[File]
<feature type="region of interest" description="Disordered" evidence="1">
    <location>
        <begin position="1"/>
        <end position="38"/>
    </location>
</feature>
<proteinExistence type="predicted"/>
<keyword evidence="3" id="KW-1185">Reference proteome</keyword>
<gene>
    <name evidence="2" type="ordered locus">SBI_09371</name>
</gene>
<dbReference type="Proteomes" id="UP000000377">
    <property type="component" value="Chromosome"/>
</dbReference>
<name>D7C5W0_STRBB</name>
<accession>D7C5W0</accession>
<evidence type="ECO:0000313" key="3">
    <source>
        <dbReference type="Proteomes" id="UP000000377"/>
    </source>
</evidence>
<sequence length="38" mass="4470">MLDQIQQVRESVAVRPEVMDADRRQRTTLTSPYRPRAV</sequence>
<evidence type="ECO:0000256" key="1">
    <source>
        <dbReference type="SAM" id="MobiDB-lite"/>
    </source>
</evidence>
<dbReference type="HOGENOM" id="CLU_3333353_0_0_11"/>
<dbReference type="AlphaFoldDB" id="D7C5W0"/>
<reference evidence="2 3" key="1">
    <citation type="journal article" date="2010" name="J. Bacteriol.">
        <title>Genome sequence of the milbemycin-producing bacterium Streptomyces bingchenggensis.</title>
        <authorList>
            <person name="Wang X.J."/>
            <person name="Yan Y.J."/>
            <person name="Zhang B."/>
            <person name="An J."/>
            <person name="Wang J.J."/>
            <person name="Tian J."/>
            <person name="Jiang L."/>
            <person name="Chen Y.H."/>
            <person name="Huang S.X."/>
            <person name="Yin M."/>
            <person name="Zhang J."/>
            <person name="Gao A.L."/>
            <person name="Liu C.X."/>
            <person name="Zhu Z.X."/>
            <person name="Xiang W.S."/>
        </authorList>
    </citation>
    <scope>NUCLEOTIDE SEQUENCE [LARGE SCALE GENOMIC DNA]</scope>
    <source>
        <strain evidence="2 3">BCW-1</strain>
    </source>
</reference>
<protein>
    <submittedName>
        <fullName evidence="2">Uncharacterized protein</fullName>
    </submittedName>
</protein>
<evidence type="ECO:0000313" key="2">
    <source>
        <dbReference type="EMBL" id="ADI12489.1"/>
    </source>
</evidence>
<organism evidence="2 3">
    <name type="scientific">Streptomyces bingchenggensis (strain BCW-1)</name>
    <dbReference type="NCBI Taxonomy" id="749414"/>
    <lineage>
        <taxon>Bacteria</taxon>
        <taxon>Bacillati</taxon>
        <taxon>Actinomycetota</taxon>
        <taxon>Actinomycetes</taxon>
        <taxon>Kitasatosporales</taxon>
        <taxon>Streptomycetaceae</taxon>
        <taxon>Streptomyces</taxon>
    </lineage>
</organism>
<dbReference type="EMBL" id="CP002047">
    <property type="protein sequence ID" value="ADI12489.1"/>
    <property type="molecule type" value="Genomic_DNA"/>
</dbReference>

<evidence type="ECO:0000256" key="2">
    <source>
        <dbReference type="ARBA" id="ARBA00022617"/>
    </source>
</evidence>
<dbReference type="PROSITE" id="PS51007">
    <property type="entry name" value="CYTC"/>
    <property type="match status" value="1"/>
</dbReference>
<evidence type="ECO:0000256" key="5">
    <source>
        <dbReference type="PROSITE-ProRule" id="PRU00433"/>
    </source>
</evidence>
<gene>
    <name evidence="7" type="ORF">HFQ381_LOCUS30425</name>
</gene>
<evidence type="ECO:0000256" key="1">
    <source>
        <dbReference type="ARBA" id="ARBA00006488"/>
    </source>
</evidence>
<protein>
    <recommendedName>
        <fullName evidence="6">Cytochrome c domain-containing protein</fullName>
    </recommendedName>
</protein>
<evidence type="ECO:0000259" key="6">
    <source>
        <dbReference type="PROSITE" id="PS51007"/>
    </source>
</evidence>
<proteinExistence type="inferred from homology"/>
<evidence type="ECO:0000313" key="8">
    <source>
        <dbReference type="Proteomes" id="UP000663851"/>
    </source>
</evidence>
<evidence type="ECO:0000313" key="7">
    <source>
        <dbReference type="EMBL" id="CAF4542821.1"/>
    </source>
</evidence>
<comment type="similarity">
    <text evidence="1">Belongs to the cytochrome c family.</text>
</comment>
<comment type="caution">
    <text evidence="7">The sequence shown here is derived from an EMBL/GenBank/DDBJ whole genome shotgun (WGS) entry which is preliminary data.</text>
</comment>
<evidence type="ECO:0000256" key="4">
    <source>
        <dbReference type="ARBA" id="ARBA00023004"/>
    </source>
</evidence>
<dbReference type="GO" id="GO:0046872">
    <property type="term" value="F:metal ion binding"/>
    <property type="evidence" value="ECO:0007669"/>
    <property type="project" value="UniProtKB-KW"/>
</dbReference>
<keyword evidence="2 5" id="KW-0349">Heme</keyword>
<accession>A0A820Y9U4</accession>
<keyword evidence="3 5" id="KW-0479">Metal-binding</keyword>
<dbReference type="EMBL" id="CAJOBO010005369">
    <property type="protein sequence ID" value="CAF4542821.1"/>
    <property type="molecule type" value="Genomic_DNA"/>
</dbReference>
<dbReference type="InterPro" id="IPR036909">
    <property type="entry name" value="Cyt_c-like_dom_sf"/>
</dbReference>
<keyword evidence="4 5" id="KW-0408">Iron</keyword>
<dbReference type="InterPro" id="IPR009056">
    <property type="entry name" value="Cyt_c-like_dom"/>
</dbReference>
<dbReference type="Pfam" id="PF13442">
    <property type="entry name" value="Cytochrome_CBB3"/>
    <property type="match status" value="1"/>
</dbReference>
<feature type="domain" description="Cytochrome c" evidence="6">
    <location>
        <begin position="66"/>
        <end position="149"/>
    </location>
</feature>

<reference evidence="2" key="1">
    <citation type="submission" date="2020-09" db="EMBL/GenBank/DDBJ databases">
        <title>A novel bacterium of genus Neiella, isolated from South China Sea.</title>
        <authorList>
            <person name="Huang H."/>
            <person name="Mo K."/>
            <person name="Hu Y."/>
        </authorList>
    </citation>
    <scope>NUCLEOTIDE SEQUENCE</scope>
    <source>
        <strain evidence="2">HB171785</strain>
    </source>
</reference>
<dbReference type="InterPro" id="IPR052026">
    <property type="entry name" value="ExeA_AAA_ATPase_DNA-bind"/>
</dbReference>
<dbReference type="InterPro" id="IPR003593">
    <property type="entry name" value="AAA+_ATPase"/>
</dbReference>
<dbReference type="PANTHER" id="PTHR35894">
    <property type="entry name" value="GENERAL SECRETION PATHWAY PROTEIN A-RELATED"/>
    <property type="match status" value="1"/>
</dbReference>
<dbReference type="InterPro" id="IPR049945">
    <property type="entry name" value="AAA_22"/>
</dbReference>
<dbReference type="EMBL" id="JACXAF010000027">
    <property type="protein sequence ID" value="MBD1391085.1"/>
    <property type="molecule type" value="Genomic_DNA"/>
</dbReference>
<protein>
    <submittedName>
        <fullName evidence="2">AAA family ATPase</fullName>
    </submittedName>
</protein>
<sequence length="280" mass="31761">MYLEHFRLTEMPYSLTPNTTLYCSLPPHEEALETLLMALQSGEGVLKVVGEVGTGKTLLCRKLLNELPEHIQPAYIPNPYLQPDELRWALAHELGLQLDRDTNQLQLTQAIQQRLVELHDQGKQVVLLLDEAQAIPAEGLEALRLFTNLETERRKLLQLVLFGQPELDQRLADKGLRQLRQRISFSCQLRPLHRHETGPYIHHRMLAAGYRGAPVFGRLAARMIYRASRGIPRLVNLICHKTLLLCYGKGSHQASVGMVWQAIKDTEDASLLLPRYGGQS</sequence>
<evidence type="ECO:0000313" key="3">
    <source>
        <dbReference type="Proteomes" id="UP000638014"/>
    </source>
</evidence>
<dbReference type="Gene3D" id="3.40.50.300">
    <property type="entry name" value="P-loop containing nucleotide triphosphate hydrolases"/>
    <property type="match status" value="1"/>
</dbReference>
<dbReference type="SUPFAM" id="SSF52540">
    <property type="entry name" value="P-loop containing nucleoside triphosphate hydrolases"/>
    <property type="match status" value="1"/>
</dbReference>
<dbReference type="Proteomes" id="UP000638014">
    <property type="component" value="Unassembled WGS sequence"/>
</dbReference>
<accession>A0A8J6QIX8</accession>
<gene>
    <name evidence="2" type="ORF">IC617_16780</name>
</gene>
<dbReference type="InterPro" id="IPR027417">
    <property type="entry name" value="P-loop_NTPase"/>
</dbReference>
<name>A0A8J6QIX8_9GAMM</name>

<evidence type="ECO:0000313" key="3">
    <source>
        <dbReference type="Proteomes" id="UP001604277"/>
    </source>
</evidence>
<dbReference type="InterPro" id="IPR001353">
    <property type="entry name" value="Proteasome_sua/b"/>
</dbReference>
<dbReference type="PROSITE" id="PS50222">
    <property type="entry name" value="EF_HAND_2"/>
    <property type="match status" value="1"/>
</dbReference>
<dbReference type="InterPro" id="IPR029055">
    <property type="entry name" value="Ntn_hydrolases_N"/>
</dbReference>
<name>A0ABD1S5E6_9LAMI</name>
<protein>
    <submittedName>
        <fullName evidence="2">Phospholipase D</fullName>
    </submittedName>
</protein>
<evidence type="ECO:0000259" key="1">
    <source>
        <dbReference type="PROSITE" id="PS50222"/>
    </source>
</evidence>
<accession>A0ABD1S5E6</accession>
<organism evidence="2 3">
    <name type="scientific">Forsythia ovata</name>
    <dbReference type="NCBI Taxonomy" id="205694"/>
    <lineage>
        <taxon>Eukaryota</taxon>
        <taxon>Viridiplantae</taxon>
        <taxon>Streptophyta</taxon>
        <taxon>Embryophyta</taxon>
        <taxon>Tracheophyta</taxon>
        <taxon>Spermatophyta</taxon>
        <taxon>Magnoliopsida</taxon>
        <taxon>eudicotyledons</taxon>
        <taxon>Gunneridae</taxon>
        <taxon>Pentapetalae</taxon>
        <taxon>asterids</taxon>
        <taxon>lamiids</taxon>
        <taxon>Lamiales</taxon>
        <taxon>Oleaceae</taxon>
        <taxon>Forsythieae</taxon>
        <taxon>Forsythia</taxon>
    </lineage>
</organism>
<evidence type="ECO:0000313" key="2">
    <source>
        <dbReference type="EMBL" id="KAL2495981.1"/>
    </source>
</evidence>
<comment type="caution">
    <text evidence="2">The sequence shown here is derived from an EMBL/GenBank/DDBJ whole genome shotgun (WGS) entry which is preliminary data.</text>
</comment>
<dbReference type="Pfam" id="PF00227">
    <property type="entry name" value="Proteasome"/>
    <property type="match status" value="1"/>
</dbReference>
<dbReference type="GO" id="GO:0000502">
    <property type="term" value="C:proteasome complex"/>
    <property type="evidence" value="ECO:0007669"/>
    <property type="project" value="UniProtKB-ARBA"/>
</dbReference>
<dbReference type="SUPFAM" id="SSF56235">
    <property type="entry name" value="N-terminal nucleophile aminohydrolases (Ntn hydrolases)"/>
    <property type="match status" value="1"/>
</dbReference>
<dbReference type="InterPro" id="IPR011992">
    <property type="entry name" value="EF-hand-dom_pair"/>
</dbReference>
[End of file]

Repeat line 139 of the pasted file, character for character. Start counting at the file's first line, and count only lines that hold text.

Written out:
    <property type="evidence" value="ECO:0007669"/>